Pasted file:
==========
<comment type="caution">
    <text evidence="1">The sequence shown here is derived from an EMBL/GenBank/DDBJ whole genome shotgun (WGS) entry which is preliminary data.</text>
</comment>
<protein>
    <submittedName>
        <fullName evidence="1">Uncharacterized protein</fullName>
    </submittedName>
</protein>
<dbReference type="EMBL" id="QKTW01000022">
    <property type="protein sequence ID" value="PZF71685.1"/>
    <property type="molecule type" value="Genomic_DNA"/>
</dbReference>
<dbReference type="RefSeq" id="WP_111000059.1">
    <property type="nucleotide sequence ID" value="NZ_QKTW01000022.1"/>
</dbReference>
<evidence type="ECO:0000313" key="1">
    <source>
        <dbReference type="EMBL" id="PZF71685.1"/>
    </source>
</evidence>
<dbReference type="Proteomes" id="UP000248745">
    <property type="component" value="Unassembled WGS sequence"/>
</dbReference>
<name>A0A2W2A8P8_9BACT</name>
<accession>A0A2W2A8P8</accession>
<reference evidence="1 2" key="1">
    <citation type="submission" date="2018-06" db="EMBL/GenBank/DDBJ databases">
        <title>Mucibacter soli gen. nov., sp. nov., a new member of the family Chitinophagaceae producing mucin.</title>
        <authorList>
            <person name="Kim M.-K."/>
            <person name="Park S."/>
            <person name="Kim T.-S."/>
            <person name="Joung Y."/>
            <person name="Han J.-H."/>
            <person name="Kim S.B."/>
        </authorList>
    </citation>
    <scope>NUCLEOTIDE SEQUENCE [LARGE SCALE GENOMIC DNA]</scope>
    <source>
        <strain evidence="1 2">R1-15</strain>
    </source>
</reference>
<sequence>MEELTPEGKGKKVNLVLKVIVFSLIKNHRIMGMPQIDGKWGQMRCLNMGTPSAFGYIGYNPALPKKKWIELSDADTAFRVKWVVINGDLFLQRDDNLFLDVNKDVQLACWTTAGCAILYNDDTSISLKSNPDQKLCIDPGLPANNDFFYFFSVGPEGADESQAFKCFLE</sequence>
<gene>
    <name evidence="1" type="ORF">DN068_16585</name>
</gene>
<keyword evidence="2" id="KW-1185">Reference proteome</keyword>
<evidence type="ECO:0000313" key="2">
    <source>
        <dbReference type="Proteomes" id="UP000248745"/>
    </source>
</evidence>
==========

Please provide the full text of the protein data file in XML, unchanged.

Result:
<comment type="caution">
    <text evidence="1">The sequence shown here is derived from an EMBL/GenBank/DDBJ whole genome shotgun (WGS) entry which is preliminary data.</text>
</comment>
<protein>
    <submittedName>
        <fullName evidence="1">Uncharacterized protein</fullName>
    </submittedName>
</protein>
<dbReference type="EMBL" id="QKTW01000022">
    <property type="protein sequence ID" value="PZF71685.1"/>
    <property type="molecule type" value="Genomic_DNA"/>
</dbReference>
<dbReference type="RefSeq" id="WP_111000059.1">
    <property type="nucleotide sequence ID" value="NZ_QKTW01000022.1"/>
</dbReference>
<evidence type="ECO:0000313" key="1">
    <source>
        <dbReference type="EMBL" id="PZF71685.1"/>
    </source>
</evidence>
<dbReference type="Proteomes" id="UP000248745">
    <property type="component" value="Unassembled WGS sequence"/>
</dbReference>
<name>A0A2W2A8P8_9BACT</name>
<accession>A0A2W2A8P8</accession>
<reference evidence="1 2" key="1">
    <citation type="submission" date="2018-06" db="EMBL/GenBank/DDBJ databases">
        <title>Mucibacter soli gen. nov., sp. nov., a new member of the family Chitinophagaceae producing mucin.</title>
        <authorList>
            <person name="Kim M.-K."/>
            <person name="Park S."/>
            <person name="Kim T.-S."/>
            <person name="Joung Y."/>
            <person name="Han J.-H."/>
            <person name="Kim S.B."/>
        </authorList>
    </citation>
    <scope>NUCLEOTIDE SEQUENCE [LARGE SCALE GENOMIC DNA]</scope>
    <source>
        <strain evidence="1 2">R1-15</strain>
    </source>
</reference>
<sequence>MEELTPEGKGKKVNLVLKVIVFSLIKNHRIMGMPQIDGKWGQMRCLNMGTPSAFGYIGYNPALPKKKWIELSDADTAFRVKWVVINGDLFLQRDDNLFLDVNKDVQLACWTTAGCAILYNDDTSISLKSNPDQKLCIDPGLPANNDFFYFFSVGPEGADESQAFKCFLE</sequence>
<gene>
    <name evidence="1" type="ORF">DN068_16585</name>
</gene>
<keyword evidence="2" id="KW-1185">Reference proteome</keyword>
<evidence type="ECO:0000313" key="2">
    <source>
        <dbReference type="Proteomes" id="UP000248745"/>
    </source>
</evidence>